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Can I Credit Nitrogen for Unharvested Sugar Beets and Fallow Fields?

Can I Credit Nitrogen for Unharvested Sugar Beets and Fallow Fields?

By Dan Kaiser and John Lamb

The 2019 growing season was extremely challenging with late plantings across Minnesota and some fields which went unharvested. While crops like corn can still be harvested this spring, others such as sugar beet cannot. Other situations such as fallowed fields also raise questions regarding nitrogen crediting for this year’s crop. Here are a few things to consider for some non-traditional questions which come up following difficult growing seasons.

How do I handle my unharvested sugar beet acres?

Two questions always arise when it comes to unharvested beets. First, how do I manage tillage in fields with unharvested sugar beet? Sugar beet roots can present challenges when it comes to fall tillage operations. The best option is to first remove the foliage and then leave the field un-tilled in the fall, as the root will start to decompose over the winter. A single pass with a soil finisher in the spring prior to planting is usually sufficient to prepare the soil, as sugar beet roots will work up more easily in the spring after they have softened and started to break down. It is best to wait and not rush tillage in the fall and recognize that results may vary from field to field based on conditions.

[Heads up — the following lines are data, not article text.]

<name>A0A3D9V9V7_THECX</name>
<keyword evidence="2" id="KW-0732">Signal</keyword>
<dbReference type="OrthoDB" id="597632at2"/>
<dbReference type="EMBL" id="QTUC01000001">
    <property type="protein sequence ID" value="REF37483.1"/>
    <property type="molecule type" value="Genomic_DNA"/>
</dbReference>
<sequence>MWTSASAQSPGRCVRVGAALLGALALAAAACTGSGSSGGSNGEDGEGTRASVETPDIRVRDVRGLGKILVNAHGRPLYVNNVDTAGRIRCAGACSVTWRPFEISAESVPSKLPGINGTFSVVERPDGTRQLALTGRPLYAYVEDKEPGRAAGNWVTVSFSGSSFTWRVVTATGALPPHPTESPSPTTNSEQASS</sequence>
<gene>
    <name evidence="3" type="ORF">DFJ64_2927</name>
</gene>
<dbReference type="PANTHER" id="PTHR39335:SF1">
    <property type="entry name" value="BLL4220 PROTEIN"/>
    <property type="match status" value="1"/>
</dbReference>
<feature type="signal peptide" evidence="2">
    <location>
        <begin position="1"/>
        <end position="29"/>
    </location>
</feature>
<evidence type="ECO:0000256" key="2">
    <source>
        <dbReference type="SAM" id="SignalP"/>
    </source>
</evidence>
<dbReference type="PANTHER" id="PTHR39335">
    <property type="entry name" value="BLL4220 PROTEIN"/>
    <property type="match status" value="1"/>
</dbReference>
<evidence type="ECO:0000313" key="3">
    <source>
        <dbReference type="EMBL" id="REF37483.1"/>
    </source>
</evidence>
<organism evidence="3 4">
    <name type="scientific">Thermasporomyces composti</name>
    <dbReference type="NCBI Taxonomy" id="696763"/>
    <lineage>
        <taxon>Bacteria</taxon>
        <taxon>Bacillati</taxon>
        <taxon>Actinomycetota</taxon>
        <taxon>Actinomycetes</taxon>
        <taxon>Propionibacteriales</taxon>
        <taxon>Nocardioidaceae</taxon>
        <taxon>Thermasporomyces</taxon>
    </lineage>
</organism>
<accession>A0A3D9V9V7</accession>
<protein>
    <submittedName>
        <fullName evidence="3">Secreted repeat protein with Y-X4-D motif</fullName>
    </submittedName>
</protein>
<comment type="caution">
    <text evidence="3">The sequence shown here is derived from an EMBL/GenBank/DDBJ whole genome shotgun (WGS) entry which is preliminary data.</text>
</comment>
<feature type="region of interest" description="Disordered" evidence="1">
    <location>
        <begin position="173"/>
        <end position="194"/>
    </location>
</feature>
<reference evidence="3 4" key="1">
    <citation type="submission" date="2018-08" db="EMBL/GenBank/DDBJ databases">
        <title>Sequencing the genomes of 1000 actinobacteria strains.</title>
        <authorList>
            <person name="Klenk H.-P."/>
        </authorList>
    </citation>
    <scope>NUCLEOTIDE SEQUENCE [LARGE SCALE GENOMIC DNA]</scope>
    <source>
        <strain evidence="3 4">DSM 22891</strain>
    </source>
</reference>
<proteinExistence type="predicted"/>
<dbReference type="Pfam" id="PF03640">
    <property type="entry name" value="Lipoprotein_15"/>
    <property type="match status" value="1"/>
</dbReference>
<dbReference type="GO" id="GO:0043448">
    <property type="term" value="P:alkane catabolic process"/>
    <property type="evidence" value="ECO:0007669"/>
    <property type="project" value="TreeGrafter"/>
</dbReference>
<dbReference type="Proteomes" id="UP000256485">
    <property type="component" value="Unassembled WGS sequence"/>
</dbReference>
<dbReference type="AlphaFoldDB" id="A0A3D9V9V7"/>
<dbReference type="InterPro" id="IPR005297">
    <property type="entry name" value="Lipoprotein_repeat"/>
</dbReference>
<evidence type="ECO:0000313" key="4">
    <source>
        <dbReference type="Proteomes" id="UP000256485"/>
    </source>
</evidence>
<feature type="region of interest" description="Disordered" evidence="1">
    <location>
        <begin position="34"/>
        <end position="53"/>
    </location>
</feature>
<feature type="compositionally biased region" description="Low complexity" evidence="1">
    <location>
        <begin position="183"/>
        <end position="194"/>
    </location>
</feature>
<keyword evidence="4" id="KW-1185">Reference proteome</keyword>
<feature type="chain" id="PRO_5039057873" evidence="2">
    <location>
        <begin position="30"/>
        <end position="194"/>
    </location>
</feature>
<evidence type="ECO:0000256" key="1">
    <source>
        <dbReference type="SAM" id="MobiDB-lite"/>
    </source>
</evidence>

The second question is, should I credit any nitrogen from unharvested sugar beet? While we do suggest crediting sugar beet tops based on their greenness in the Red River Valley, sugar beets left in the field do not provide any potential nitrogen credit to the following crop. In fact, an additional 20 lbs. of N may be required if a crop like corn or wheat follows sugar beet. It is more likely that N will be tied up as the root decomposes, so adding additional N to a crop requiring N fertilizer application is warranted. In addition to N, corn following sugar beet may be at risk of fallow syndrome, requiring a low rate of “pop up” phosphorus and zinc starter fertilizer.

In comparison, research in Minnesota where soybean was not harvested showed no N credit to the following corn crop. While I have not heard of many, if any, unharvested soybean acres, do not expect an N credit or penalty from soybean and keep planned N application rates the same.

Can I expect a credit from fallowed acres?

The current fertilizer guidelines for corn production in Minnesota suggest that as much as a 75 lb. N credit could be expected under fallow conditions. If a credit is used, the credit taken from the suggested N application rates for corn following corn. Using the current guidelines, the amount of N needed for corn following a fallow year would range from 90 to 120 lbs. of N per acre depending on the N price/crop value ratio, which is roughly in line with the suggestions for corn following soybean. When crediting N from a previous crop, it is important to always take a credit from the corn following corn nitrogen guidelines and not the corn following soybean guidelines.

Collecting a two foot soil nitrate test is an option for growers to look at potential N credits or N carried over from the 2019 growing season. However, remember that the pre-plant nitrate test is only valid in situations where fertilizer or manure were not applied in fall 2019. For those interested, guidelines for how to use the test are included in the current corn fertilizer guidelines.

Source : umn.edu